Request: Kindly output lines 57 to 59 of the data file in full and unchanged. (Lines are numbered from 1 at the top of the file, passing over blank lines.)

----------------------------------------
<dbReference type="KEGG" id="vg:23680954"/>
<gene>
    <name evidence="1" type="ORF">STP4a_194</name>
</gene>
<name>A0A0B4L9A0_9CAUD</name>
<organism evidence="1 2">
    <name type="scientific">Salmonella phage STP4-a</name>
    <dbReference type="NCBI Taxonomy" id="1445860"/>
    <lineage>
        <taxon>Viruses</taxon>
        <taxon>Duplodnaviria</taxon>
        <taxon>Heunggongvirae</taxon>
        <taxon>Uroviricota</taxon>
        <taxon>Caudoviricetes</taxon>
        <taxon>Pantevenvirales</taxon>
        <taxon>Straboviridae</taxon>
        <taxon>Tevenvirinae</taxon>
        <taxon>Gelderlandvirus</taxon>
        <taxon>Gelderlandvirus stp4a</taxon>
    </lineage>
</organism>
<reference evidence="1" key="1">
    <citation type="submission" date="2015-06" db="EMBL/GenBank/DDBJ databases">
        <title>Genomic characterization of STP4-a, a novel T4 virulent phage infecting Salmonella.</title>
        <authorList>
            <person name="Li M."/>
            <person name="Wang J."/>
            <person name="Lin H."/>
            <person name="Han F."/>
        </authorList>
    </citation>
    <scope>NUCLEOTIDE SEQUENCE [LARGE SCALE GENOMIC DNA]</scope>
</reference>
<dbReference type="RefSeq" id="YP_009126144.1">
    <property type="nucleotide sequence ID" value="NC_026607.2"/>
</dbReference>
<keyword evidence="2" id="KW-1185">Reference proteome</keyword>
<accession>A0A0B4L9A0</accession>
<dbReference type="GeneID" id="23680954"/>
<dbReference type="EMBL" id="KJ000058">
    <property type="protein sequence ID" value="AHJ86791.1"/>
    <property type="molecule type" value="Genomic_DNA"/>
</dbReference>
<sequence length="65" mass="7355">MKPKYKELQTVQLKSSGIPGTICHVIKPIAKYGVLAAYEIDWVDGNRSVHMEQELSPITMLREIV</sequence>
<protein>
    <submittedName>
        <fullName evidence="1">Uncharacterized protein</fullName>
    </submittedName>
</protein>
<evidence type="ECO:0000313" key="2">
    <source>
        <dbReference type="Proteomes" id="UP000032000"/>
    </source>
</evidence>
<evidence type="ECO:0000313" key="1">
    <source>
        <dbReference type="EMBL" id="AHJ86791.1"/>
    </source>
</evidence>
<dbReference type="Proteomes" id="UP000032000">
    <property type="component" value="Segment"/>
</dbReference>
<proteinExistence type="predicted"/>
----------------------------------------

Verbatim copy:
        <dbReference type="EMBL" id="AHJ86791.1"/>
    </source>
</evidence>